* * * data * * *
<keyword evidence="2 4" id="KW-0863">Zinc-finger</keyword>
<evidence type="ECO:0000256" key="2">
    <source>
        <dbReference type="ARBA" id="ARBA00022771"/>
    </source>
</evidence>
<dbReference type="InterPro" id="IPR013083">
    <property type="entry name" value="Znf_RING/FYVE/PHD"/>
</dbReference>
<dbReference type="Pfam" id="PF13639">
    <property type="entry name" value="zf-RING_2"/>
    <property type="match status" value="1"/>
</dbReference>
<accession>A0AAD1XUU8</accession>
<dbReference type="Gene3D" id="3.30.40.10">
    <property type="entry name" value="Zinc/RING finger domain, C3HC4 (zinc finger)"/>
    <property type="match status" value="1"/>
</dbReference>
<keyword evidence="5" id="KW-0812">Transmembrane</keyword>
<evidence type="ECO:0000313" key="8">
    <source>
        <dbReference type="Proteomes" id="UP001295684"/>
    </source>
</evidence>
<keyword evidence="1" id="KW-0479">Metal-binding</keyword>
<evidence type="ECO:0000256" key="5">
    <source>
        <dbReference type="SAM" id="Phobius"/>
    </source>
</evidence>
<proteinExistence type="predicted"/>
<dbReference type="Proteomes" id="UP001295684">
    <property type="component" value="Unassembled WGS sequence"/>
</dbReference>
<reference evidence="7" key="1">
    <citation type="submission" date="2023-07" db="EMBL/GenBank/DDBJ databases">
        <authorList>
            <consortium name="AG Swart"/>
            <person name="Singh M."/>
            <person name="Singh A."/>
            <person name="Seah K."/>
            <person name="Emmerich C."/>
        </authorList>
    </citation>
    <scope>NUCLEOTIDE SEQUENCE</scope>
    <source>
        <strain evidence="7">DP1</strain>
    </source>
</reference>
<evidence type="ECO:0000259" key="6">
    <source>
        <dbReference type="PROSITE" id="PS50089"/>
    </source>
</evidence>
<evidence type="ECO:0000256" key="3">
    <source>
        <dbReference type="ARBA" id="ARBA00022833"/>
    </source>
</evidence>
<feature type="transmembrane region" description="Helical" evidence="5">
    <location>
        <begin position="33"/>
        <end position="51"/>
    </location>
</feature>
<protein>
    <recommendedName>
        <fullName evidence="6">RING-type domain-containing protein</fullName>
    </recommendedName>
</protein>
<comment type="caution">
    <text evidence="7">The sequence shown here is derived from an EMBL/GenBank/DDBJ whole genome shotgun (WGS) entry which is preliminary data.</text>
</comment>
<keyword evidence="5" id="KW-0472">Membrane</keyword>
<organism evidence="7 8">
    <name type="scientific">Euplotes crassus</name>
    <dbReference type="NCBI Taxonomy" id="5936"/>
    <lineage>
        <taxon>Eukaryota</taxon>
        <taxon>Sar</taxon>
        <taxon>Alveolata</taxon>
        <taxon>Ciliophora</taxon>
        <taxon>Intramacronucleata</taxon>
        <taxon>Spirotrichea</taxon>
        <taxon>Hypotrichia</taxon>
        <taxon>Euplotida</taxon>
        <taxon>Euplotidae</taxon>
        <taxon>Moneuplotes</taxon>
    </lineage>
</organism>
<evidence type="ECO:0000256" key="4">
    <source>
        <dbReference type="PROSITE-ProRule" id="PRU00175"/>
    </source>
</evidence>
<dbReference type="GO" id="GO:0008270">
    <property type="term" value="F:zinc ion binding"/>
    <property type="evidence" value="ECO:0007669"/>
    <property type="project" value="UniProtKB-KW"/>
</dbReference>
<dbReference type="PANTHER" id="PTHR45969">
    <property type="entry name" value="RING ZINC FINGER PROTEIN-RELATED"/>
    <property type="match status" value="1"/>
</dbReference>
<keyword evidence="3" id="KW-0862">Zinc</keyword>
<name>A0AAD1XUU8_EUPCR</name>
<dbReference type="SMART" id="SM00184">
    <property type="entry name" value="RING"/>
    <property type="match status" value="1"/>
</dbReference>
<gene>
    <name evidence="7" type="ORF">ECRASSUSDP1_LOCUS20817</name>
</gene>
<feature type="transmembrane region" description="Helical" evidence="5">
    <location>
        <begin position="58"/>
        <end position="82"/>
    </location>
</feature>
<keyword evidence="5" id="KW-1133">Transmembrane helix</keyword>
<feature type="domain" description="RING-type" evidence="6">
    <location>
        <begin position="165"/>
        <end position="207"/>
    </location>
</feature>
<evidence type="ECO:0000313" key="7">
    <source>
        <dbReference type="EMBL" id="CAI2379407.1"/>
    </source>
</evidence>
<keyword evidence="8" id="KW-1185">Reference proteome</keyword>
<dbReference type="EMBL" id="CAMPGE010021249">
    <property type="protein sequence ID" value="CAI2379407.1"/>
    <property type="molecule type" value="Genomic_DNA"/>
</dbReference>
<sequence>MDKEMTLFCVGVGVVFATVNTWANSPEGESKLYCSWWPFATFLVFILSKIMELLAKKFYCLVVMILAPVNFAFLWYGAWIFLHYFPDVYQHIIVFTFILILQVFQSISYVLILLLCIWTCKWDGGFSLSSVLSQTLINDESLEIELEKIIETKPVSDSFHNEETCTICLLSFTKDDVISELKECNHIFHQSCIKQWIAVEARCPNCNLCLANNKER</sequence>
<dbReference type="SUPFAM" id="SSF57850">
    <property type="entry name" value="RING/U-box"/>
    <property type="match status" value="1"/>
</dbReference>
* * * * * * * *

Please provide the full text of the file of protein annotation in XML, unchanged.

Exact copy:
<keyword evidence="2 4" id="KW-0863">Zinc-finger</keyword>
<evidence type="ECO:0000256" key="2">
    <source>
        <dbReference type="ARBA" id="ARBA00022771"/>
    </source>
</evidence>
<dbReference type="InterPro" id="IPR013083">
    <property type="entry name" value="Znf_RING/FYVE/PHD"/>
</dbReference>
<dbReference type="Pfam" id="PF13639">
    <property type="entry name" value="zf-RING_2"/>
    <property type="match status" value="1"/>
</dbReference>
<accession>A0AAD1XUU8</accession>
<dbReference type="Gene3D" id="3.30.40.10">
    <property type="entry name" value="Zinc/RING finger domain, C3HC4 (zinc finger)"/>
    <property type="match status" value="1"/>
</dbReference>
<keyword evidence="5" id="KW-0812">Transmembrane</keyword>
<evidence type="ECO:0000313" key="8">
    <source>
        <dbReference type="Proteomes" id="UP001295684"/>
    </source>
</evidence>
<keyword evidence="1" id="KW-0479">Metal-binding</keyword>
<evidence type="ECO:0000256" key="5">
    <source>
        <dbReference type="SAM" id="Phobius"/>
    </source>
</evidence>
<proteinExistence type="predicted"/>
<dbReference type="Proteomes" id="UP001295684">
    <property type="component" value="Unassembled WGS sequence"/>
</dbReference>
<reference evidence="7" key="1">
    <citation type="submission" date="2023-07" db="EMBL/GenBank/DDBJ databases">
        <authorList>
            <consortium name="AG Swart"/>
            <person name="Singh M."/>
            <person name="Singh A."/>
            <person name="Seah K."/>
            <person name="Emmerich C."/>
        </authorList>
    </citation>
    <scope>NUCLEOTIDE SEQUENCE</scope>
    <source>
        <strain evidence="7">DP1</strain>
    </source>
</reference>
<evidence type="ECO:0000259" key="6">
    <source>
        <dbReference type="PROSITE" id="PS50089"/>
    </source>
</evidence>
<evidence type="ECO:0000256" key="3">
    <source>
        <dbReference type="ARBA" id="ARBA00022833"/>
    </source>
</evidence>
<feature type="transmembrane region" description="Helical" evidence="5">
    <location>
        <begin position="33"/>
        <end position="51"/>
    </location>
</feature>
<protein>
    <recommendedName>
        <fullName evidence="6">RING-type domain-containing protein</fullName>
    </recommendedName>
</protein>
<comment type="caution">
    <text evidence="7">The sequence shown here is derived from an EMBL/GenBank/DDBJ whole genome shotgun (WGS) entry which is preliminary data.</text>
</comment>
<keyword evidence="5" id="KW-0472">Membrane</keyword>
<organism evidence="7 8">
    <name type="scientific">Euplotes crassus</name>
    <dbReference type="NCBI Taxonomy" id="5936"/>
    <lineage>
        <taxon>Eukaryota</taxon>
        <taxon>Sar</taxon>
        <taxon>Alveolata</taxon>
        <taxon>Ciliophora</taxon>
        <taxon>Intramacronucleata</taxon>
        <taxon>Spirotrichea</taxon>
        <taxon>Hypotrichia</taxon>
        <taxon>Euplotida</taxon>
        <taxon>Euplotidae</taxon>
        <taxon>Moneuplotes</taxon>
    </lineage>
</organism>
<evidence type="ECO:0000256" key="4">
    <source>
        <dbReference type="PROSITE-ProRule" id="PRU00175"/>
    </source>
</evidence>
<dbReference type="GO" id="GO:0008270">
    <property type="term" value="F:zinc ion binding"/>
    <property type="evidence" value="ECO:0007669"/>
    <property type="project" value="UniProtKB-KW"/>
</dbReference>
<dbReference type="PANTHER" id="PTHR45969">
    <property type="entry name" value="RING ZINC FINGER PROTEIN-RELATED"/>
    <property type="match status" value="1"/>
</dbReference>
<keyword evidence="3" id="KW-0862">Zinc</keyword>
<name>A0AAD1XUU8_EUPCR</name>
<dbReference type="SMART" id="SM00184">
    <property type="entry name" value="RING"/>
    <property type="match status" value="1"/>
</dbReference>
<gene>
    <name evidence="7" type="ORF">ECRASSUSDP1_LOCUS20817</name>
</gene>
<feature type="transmembrane region" description="Helical" evidence="5">
    <location>
        <begin position="58"/>
        <end position="82"/>
    </location>
</feature>
<keyword evidence="5" id="KW-1133">Transmembrane helix</keyword>
<feature type="domain" description="RING-type" evidence="6">
    <location>
        <begin position="165"/>
        <end position="207"/>
    </location>
</feature>
<evidence type="ECO:0000313" key="7">
    <source>
        <dbReference type="EMBL" id="CAI2379407.1"/>
    </source>
</evidence>
<keyword evidence="8" id="KW-1185">Reference proteome</keyword>
<dbReference type="EMBL" id="CAMPGE010021249">
    <property type="protein sequence ID" value="CAI2379407.1"/>
    <property type="molecule type" value="Genomic_DNA"/>
</dbReference>
<sequence>MDKEMTLFCVGVGVVFATVNTWANSPEGESKLYCSWWPFATFLVFILSKIMELLAKKFYCLVVMILAPVNFAFLWYGAWIFLHYFPDVYQHIIVFTFILILQVFQSISYVLILLLCIWTCKWDGGFSLSSVLSQTLINDESLEIELEKIIETKPVSDSFHNEETCTICLLSFTKDDVISELKECNHIFHQSCIKQWIAVEARCPNCNLCLANNKER</sequence>
<dbReference type="SUPFAM" id="SSF57850">
    <property type="entry name" value="RING/U-box"/>
    <property type="match status" value="1"/>
</dbReference>